The pain relieving specialist explains: Pain in the chest? Difficulty breathing? An oppressive feeling in the chest? Is it the heart? Just look at my approach.
It does not always have to be the worst! The reason for the chest pain may well be a blockage in the thoracic spine, which can then be felt in the chest. Why? The thorax is strong and stable to protect the vital organs in the chest cavity. At the same time, the respiratory muscles sit on it. This means that the rib cage must also be flexible.
This is what the many muscular and articulated connections are for. For example: thoracic vertebrae, connections at the ribs (cartilaginous sections) and of course the intervertebral discs. These are mobile and are always involved in breathing in and breathing out.
The thoracic spine is therefore part of a complex system. Inflammatory diseases often occur here, which can then lead to vertebral blockages. The same muscle groups are responsible for trunk posture and breathing. The main cause of a blockage lies in their tension and shortening. The main reasons for this are one-sided movements, incorrect posture and a lack of movement. The result is tension and shortening. The abdominal and chest muscles at the front become shorter, while the back muscles try to keep the upper body as upright as possible and have to constantly stretch against it. As a result, your muscles are in a permanent state of imbalance.
Breathing is another issue. A tense diaphragm in particular can lead to shallow breathing and symptoms like shortness of breath, chest and back pain. After all, the diaphragm is a breathing muscle at the lower end of the chest that moves flexibly when you breathe in and out. If it is overstretched and shortened, this elasticity is no longer present. This can pull the entire structure out of its normal position.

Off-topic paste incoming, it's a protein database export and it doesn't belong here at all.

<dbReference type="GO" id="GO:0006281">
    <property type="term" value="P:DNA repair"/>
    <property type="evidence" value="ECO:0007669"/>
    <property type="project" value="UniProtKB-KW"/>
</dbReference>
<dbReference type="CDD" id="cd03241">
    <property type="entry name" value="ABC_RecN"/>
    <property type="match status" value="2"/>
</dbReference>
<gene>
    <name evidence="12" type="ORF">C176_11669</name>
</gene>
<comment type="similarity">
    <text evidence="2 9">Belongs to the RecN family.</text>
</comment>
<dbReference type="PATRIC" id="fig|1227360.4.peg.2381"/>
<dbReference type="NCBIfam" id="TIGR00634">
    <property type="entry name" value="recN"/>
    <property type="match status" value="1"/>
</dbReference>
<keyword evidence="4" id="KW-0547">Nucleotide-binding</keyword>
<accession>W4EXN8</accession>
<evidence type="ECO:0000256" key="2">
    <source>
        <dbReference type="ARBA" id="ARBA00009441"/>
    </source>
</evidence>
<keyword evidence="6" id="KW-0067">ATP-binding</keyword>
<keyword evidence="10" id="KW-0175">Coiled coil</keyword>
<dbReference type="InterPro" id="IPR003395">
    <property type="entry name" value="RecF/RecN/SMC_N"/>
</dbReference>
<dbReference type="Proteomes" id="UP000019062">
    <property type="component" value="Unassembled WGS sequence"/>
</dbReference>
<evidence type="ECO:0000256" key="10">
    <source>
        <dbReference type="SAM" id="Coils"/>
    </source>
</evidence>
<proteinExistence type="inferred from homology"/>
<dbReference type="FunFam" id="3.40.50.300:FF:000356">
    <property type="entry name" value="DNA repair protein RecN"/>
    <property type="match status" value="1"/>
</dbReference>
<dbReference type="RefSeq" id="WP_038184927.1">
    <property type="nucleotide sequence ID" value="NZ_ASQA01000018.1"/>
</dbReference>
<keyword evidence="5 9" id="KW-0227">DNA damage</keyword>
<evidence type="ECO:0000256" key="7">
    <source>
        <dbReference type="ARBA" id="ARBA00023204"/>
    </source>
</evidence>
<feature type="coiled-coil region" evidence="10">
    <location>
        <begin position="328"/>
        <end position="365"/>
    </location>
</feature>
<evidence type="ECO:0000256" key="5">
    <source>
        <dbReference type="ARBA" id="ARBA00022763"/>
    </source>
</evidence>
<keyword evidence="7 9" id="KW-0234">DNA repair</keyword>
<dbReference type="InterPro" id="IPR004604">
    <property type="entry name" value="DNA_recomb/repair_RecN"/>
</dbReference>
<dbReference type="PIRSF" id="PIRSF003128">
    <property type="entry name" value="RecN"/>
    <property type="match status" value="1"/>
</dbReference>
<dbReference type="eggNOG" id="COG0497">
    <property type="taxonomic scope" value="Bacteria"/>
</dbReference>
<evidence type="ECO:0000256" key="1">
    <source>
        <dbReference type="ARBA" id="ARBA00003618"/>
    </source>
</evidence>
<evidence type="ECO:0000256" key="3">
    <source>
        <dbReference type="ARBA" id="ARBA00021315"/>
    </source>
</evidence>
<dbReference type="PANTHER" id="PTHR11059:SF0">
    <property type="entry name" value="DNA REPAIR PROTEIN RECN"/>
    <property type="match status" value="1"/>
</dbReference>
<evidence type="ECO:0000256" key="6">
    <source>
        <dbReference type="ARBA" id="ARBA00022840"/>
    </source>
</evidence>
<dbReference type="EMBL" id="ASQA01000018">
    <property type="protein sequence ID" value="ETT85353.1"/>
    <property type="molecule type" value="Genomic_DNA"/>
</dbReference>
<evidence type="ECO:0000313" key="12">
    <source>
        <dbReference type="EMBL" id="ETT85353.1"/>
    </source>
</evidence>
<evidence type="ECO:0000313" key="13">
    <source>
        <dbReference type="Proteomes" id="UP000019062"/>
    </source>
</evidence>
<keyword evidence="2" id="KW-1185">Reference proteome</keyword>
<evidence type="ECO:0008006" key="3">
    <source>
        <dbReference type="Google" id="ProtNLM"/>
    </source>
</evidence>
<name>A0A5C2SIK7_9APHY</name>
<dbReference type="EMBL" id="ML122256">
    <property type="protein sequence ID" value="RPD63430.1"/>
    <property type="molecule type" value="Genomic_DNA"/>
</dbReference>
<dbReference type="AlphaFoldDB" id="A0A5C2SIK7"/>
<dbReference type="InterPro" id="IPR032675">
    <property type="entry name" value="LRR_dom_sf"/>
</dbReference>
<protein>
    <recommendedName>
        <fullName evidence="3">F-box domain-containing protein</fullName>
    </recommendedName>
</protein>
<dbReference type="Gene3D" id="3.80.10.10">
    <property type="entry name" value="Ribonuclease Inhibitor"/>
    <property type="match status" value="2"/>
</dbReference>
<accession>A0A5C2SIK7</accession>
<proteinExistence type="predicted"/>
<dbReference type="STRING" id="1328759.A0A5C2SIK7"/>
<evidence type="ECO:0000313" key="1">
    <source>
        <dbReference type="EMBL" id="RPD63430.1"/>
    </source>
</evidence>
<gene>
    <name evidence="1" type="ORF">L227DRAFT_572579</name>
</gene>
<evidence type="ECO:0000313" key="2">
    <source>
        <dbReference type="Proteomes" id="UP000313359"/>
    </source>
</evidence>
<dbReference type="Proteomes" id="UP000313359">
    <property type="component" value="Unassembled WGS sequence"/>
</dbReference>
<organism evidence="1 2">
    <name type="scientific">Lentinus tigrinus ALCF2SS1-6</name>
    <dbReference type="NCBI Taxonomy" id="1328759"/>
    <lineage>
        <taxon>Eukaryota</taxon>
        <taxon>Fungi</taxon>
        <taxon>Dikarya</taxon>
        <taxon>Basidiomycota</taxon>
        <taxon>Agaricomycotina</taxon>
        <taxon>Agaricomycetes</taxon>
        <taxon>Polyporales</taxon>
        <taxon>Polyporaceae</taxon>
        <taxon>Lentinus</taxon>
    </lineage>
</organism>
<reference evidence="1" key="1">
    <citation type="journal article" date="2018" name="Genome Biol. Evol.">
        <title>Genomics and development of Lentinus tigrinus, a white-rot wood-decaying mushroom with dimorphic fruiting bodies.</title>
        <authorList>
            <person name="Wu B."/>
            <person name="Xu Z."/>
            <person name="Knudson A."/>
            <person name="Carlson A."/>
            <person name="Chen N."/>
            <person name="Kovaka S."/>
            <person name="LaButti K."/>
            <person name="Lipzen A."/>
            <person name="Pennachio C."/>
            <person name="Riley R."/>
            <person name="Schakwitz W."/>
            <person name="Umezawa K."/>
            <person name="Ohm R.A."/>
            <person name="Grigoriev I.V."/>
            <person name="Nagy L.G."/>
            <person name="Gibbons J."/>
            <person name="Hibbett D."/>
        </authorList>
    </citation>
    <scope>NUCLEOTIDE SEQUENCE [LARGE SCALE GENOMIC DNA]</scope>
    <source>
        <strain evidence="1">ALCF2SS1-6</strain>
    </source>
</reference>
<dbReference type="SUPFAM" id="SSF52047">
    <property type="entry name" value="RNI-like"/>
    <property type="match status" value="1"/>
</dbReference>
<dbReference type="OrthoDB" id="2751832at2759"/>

When the thoracic spine is blocked, sufferers often feel a pain that sits between the shoulder blades and radiates forward over the ribs into the chest. The pain is often dull and/or pressing. Because chest pain can be gastroesophageal (stomach and oesophagus) or even cardiac (heart), it is important to find out how the symptoms of a blockage differ from those of serious illnesses. This makes sense.
Of course, this should always be clarified during a medical examination.
From here on it gets exciting (!): So if the symptoms, pain and tightness can be normalised by doing exercises, would it make sense to continue taking medication from then on? I suspect not. In the end, I can only show one way and offer my support.
What you do with this information is up to you. What is it that you can lose in the worst case, in the first interview? 2 hours of your time. More importantly, what can you gain? Or regain? Independence.
By the way, new appointments are possible again.
I look forward to your feedback.